“It’s sort of grotesque that the focus is on wildlife that are symptoms of the problem and not the problem itself,” says Carolyn Campbell, a conservation specialist with the Alberta Wilderness Association.
For its part, Campbell says the AWA has tried to be pragmatic and propose ways the province could benefit from industry while allowing its forest to recover. For instance, by pooling their leases and employing long-distance directional drilling, energy companies could shrink the industrial footprints they leave on the land.
[UPDATE: Sarah Palin told a group of oil and gas executives yesterday that she already has this problem figured out. When it comes to energy development hurting wildlife, she said the caribou just need to “take one for the team.”]
A few years ago, the AWA gave its reluctant support to the idea of killing wolves for the sake of the caribou. But after watching the Alberta government do nothing to rein in development as well, the group has changed its mind.
“We don’t support the current approach of letting the landscape worsen while killing off wolves,” says Campbell.
The AWA is not alone. Matt Skoglund, director of NRDC’s North Rockies office (disclosure), also has his doubts about Canada’s save-the-caribou strategy. He works on wolf-elk issues in the United States and warns that reducing predator populations is tricky business. Predator-prey relationships are dynamic and complex, he explains, and several factors might be at play in the decline of woodland, such as competition from new ungulates moving into the forest or changes in climate, precipitation, and wildfires.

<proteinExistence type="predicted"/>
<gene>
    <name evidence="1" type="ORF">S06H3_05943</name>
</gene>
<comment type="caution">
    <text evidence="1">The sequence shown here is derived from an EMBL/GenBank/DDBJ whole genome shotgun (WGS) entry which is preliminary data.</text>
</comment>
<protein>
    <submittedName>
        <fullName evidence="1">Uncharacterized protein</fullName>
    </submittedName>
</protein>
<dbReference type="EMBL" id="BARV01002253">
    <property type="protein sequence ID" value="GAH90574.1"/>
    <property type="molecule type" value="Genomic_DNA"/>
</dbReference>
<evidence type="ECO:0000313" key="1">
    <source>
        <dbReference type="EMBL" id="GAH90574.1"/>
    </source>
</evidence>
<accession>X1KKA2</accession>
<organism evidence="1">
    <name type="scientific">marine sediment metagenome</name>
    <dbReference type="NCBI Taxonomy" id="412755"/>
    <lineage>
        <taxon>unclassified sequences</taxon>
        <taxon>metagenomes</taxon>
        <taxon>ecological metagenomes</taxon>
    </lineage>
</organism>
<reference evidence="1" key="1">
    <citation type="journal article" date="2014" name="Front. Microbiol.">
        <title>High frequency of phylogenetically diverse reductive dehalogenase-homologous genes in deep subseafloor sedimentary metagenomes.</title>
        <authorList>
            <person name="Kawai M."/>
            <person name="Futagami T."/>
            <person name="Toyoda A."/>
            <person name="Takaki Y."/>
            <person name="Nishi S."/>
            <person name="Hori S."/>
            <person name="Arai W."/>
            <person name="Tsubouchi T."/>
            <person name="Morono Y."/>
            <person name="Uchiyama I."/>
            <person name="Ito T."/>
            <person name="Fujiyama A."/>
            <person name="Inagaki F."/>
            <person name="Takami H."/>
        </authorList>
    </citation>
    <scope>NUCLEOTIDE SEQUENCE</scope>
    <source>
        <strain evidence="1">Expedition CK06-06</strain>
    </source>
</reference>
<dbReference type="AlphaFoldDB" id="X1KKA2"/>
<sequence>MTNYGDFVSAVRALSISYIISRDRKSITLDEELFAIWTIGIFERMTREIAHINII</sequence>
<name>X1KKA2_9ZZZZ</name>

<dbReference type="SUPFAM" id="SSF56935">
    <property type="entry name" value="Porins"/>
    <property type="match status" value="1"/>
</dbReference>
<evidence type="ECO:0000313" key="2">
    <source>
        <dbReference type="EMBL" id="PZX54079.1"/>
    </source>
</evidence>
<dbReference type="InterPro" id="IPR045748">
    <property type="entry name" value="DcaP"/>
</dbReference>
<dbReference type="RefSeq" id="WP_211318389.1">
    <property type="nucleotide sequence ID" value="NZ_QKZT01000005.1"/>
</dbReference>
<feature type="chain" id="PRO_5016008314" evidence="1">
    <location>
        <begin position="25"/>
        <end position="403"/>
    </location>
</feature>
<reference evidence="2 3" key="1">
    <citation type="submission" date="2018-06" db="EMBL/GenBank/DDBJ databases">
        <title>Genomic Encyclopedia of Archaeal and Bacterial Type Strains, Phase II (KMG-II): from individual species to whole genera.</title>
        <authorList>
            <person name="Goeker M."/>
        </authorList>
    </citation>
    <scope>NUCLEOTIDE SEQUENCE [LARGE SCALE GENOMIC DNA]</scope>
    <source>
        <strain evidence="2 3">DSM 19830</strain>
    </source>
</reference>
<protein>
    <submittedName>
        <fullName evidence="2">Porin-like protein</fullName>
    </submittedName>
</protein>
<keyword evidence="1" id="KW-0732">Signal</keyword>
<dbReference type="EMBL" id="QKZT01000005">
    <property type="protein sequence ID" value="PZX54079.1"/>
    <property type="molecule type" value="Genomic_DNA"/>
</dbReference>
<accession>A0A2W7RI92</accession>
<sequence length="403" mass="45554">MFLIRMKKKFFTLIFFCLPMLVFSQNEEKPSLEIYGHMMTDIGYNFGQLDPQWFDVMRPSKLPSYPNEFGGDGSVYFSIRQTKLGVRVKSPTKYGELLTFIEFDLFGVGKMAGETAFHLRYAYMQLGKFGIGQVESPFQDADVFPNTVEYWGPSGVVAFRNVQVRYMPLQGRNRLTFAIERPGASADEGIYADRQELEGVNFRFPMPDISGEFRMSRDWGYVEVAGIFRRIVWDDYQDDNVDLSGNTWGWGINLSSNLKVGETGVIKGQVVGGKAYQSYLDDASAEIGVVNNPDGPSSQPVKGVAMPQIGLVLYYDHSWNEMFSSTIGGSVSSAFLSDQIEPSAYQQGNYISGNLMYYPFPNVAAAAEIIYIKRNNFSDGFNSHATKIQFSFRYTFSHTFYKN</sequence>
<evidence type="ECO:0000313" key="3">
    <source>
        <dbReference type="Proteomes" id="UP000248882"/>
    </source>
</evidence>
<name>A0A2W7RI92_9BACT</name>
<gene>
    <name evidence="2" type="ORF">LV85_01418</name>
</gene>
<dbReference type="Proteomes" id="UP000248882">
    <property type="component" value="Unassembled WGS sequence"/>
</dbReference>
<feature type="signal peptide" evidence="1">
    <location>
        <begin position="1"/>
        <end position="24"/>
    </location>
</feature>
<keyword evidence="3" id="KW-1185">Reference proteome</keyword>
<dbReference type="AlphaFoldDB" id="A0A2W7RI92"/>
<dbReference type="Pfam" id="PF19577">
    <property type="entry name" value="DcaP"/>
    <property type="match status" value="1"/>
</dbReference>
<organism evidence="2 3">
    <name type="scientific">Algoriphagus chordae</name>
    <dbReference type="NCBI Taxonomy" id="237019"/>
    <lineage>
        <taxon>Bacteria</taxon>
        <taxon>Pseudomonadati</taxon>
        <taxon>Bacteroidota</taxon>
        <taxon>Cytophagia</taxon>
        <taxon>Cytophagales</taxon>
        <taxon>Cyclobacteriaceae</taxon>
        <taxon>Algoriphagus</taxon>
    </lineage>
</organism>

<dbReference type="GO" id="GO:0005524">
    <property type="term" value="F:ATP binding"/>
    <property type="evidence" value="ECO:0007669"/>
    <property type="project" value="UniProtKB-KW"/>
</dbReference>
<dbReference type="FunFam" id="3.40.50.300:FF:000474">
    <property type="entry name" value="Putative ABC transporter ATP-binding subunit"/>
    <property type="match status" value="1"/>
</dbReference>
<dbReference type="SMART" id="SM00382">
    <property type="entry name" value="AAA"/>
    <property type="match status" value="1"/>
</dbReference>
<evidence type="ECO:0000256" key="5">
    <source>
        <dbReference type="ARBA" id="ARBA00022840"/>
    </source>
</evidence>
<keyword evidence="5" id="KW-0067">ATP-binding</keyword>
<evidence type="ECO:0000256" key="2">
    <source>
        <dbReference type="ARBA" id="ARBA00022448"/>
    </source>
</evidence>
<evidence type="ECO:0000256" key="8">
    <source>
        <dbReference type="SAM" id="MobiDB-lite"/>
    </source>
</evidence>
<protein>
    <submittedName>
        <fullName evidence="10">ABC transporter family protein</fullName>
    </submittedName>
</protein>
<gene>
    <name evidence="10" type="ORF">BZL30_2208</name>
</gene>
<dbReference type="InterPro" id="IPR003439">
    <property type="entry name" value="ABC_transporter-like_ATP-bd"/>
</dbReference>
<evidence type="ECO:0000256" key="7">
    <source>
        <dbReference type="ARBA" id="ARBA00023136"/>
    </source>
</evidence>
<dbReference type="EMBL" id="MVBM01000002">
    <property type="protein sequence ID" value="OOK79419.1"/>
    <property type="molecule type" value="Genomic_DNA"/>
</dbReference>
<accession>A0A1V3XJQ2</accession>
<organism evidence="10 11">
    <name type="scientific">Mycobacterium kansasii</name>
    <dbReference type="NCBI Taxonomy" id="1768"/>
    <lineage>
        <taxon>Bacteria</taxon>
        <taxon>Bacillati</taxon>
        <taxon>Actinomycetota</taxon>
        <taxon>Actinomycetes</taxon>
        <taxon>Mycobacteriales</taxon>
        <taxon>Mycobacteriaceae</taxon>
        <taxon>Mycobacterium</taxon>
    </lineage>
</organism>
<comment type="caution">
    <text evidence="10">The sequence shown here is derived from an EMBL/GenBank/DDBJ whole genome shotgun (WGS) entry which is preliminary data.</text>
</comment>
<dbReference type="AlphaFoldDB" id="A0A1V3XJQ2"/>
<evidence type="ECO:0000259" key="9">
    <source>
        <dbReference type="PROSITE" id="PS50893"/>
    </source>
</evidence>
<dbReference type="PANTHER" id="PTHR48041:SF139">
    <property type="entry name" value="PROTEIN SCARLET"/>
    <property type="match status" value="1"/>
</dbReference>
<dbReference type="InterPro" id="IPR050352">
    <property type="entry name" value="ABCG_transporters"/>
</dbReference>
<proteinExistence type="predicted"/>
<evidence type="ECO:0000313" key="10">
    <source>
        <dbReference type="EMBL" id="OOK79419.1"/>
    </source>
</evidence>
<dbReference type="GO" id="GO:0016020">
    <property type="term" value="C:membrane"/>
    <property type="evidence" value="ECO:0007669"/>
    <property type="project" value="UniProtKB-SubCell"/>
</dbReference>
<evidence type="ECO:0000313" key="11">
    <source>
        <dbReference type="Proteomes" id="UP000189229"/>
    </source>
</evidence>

Only one thing is certain: The caribou’s fate comes down to preserving their thick, old-growth forests.
“Without good habitat, the future is bleak,” says Skoglund.
And while controlling the wolf population is in Hervieux’s job description, he is also very clear about how killing those predators is no silver bullet to saving caribou.
“It’s just a stopgap,” he says. “At some point we need to be getting the habitat back on course in a reasonable way.”
Unfortunately, the government has been less than enthusiastic about tackling the root of the problem—no surprise, considering Canada has stuck by its tar sands despite overwhelming evidence that the industry is poisoning its air and water.
According to the AWA, the government has auctioned off new oil and gas leases totaling more than 1.3 million acres—that’s about the size of Prince Edward Island, another Canadian province—in just over two years. The AWA also notes that as of 2011, bitumen leases covered more than 80 percent of the caribou range in northeastern Alberta.
It gets worse.
Even if we could magically stop all tar sands development tomorrow, Hervieux estimates that it would take around 30 years for these northern forests to return to to their natural, caribou-conducive states. And more wolves, and their endangered prey, will continue to fall in the meantime.
This article was originally published on onEarth, which is no longer in publication. onEarth was founded in 1979 as the Amicus Journal, an independent magazine of thought and opinion on the environment. All opinions expressed are those of the authors and do not necessarily reflect the policies or positions of NRDC. This article is available for online republication by news media outlets or nonprofits under these conditions: The writer(s) must be credited with a byline; you must note prominently that the article was originally published by NRDC.org and link to the original; the article cannot be edited (beyond simple things such grammar); you can’t resell the article in any form or grant republishing rights to other outlets; you can’t republish our material wholesale or automatically—you need to select articles individually; you can’t republish the photos or graphics on our site without specific permission; you should drop us a note to let us know when you’ve used one of our articles.
The Unlikely Takedown of Keystone XL
The Desire to Stop Canadian Tar Sands Transcends Borders
Canada’s Boreal Forest: Why It’s So Important